Lily James and the rest of the cast of Downton Abbey star in this sweet wartime drama-romance about a book club keeping more than one secret up their sleeve.

Based on the 2008 novel by Mary Ann Shaffer and Annie Barrows, the story follows Juliet Ashton (Lily James), a young writer who gets caught up in the lives of the eccentric members of the Guernsey Literary and Potato Peel Pie Society when she receives a letter from one of its members, Dawsey Adams (Michiel Huisman). Arriving uninvited to the island following the end of the Second World War, she is determined to discover why the group don’t want their story told in the Times. Formed when the Channel Islands fell under German control as part of Nazi forces’ occupation efforts between 1940 and 1945, the Society came about as a rouse to avoid the wrath of German officers when a group of locals were discovered hosting a secret roast dinner. 

It’s almost as if nobody else was available, either that or work’s been hard to come by since the end of Downton Abbey. The film stars no less than four stars of the period drama in lead roles, including James, Matthew Goode, Jessica Brown Findlay and Penelope Wilton. Goode is a particular gem to watch as Sidney, Ashton’s chipper, London-based publisher who puts up with her continuous requests to delay her impending book tour to find out the truth about why Elizabeth McKenna (Jessica Brown Findlay), the founder of the group, is no longer around to look after her daughter.

Lily James the guernsey literary and potato peel pie society

Lily James as Juliet Ashton, with the Guernsey Literary and Potato Peel Pie Society’s Dawsey Adams, played by Michiel Huisman. Photo: Studiocanal/Blueprint Pictures, Mazur/Kaplan Company.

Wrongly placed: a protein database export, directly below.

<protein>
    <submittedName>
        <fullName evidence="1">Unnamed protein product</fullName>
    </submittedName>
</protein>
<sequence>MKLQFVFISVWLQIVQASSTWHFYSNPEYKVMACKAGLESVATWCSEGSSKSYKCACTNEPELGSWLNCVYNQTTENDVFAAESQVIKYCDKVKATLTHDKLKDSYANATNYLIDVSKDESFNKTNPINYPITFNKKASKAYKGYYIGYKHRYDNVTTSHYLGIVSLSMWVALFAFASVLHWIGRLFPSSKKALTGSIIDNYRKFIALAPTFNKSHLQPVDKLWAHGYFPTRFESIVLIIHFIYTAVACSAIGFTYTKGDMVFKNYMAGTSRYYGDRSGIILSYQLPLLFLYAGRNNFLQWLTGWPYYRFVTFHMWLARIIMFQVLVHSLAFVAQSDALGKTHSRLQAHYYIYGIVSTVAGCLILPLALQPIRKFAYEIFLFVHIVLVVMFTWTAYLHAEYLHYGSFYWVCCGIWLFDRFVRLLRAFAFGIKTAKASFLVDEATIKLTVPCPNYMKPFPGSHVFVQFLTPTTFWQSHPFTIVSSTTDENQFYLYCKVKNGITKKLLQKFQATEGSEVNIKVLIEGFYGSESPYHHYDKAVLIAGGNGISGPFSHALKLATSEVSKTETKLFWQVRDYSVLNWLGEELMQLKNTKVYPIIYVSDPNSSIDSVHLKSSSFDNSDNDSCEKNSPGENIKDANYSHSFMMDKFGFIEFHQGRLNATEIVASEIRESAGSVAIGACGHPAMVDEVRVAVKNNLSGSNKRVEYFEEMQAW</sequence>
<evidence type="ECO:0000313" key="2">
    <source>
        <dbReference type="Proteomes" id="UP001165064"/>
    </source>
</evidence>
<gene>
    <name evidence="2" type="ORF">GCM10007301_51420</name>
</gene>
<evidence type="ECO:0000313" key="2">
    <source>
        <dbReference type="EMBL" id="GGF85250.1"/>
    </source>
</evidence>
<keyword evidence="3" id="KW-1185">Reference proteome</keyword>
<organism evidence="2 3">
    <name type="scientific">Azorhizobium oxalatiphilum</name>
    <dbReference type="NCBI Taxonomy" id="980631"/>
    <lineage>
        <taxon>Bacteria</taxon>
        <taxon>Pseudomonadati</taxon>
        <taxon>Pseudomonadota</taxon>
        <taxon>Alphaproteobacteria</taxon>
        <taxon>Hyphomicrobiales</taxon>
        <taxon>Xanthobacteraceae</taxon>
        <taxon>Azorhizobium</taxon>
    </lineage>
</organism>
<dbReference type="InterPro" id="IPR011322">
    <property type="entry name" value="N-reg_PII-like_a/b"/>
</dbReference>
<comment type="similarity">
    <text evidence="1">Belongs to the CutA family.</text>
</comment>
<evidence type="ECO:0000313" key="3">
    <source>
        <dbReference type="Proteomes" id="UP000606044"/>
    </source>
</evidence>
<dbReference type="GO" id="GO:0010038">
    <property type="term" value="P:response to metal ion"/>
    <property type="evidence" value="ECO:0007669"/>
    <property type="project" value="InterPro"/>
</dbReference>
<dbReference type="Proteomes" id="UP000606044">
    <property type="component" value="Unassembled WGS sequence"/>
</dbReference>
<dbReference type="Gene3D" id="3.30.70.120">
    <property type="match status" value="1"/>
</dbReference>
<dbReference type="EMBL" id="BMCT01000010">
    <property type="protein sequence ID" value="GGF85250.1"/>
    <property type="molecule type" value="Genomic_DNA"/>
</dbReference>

A strange presence in the film is Mark Reynolds (Glen Powell), Ashton’s American fiancee. Although wrapped up in a charmingly comedic bow tie, Reynold’s stereotypical Yank accent and towering demeanour, kitted out to the nines in suits that would look more at home on a shady FBI agent than a soldier, render him a jarring character, out of place with the rest of the narrative. Do they really send American war planes to pick up journalists from Guernsey? Instantly dislikable, it’s unlikely anyone will be surprised by the ending of the film, or particularly sorry to see him go.

He is at odds with the other members of the society, including the curious and eccentric gin-brewer, Isola Pribby (Katherine Parkinson), the dour Amelia Maugery (Penelope Wilton), and doddering grandfather, Eben Ramsey (Tom Courtenay). Together, they form quite the selection of personalities as they get together to read, drink copious amounts of gin and munch on potatoes on a Friday night.

The Guernsey Literary and Potato Peel Pie Society is a sweet wartime drama. It teeters on the brink of being rather too sickly towards the end, and indeed the narrative takes a turn for the melodramatic in the final few moments of the script. Despite that, the plot unfolds through a series of flashbacks, drip feeding the pieces of the final puzzle in charming fashion. For a war film, it’s remarkably easy to watch. Removed from the hustle and bustle of wartime London, it has something more of a Midsomer Murders village feel about it, and that’s probably what makes it so likeable.

★★★☆☆

The Guernsey Literary and Potato Peel Pie Society is released on 20th April.